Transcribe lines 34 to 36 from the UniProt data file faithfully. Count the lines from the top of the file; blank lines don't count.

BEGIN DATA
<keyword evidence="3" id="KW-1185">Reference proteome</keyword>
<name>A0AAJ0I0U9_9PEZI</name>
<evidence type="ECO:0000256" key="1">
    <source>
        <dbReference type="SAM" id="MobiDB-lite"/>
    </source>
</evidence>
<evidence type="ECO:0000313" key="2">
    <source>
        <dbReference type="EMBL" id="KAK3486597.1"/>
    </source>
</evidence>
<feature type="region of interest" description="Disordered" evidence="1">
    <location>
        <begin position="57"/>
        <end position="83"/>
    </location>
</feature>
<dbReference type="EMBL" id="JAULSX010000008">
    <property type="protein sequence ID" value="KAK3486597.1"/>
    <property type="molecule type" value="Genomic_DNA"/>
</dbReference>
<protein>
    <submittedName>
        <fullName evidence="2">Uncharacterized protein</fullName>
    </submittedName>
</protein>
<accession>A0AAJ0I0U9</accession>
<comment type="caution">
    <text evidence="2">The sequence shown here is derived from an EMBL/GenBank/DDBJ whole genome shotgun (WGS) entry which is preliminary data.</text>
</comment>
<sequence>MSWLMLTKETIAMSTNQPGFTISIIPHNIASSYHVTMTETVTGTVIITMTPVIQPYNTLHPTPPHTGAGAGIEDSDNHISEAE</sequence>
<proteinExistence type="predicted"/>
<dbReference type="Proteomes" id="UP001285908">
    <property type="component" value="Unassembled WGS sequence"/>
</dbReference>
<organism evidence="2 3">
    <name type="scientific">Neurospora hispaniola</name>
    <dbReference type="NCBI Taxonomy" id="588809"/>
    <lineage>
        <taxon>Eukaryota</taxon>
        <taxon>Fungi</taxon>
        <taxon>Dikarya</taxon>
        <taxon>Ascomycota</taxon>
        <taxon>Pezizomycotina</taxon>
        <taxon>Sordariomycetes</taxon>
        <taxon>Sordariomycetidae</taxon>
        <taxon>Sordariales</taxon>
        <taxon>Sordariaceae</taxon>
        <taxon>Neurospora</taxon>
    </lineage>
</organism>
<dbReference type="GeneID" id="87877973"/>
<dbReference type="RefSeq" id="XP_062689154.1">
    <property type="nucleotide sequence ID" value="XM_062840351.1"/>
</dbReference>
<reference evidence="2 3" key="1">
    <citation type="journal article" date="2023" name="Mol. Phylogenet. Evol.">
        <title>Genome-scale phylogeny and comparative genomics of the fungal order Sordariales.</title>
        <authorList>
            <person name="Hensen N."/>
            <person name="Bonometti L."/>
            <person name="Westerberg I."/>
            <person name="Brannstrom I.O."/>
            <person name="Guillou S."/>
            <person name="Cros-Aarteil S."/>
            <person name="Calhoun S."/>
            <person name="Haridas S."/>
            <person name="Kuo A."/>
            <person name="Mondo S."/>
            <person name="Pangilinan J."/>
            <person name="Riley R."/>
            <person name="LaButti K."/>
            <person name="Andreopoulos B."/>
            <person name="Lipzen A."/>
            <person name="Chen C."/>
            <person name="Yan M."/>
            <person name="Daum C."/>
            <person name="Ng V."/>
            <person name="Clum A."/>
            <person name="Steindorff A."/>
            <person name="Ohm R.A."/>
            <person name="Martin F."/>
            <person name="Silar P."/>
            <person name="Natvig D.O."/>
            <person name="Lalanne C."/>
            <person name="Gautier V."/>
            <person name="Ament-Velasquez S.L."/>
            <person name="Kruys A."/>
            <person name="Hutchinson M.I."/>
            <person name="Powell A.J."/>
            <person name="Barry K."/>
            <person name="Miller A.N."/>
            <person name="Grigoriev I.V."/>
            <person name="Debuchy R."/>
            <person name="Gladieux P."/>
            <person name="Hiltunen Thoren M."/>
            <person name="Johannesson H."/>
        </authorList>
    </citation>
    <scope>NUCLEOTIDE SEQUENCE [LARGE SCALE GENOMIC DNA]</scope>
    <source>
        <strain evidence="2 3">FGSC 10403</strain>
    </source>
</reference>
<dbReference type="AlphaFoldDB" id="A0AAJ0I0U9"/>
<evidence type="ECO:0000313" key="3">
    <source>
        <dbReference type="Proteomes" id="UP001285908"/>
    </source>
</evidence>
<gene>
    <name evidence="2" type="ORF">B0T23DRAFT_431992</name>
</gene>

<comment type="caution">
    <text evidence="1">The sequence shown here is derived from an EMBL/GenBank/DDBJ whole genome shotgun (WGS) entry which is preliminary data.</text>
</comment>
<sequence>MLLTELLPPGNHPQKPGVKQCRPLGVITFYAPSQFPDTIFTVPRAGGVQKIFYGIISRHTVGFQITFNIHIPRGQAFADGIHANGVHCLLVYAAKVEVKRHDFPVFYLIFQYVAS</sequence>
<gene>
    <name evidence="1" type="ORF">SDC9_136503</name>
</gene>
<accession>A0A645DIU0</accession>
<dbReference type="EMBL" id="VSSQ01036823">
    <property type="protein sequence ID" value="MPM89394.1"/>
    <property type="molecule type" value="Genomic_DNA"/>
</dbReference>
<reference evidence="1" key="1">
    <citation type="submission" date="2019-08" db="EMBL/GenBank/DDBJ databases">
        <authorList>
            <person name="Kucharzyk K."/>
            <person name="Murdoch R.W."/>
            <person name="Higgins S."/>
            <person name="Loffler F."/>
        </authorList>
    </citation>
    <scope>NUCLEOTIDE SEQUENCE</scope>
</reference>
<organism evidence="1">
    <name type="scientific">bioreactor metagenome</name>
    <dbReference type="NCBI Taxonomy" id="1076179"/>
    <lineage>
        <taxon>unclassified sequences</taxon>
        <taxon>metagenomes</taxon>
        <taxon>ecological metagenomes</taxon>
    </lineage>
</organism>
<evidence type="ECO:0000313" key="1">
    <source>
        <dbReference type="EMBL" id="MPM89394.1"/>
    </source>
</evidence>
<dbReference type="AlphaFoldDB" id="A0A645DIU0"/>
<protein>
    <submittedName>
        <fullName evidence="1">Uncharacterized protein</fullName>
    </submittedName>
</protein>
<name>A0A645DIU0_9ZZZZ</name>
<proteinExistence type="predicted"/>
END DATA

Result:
<dbReference type="Proteomes" id="UP001285908">
    <property type="component" value="Unassembled WGS sequence"/>
</dbReference>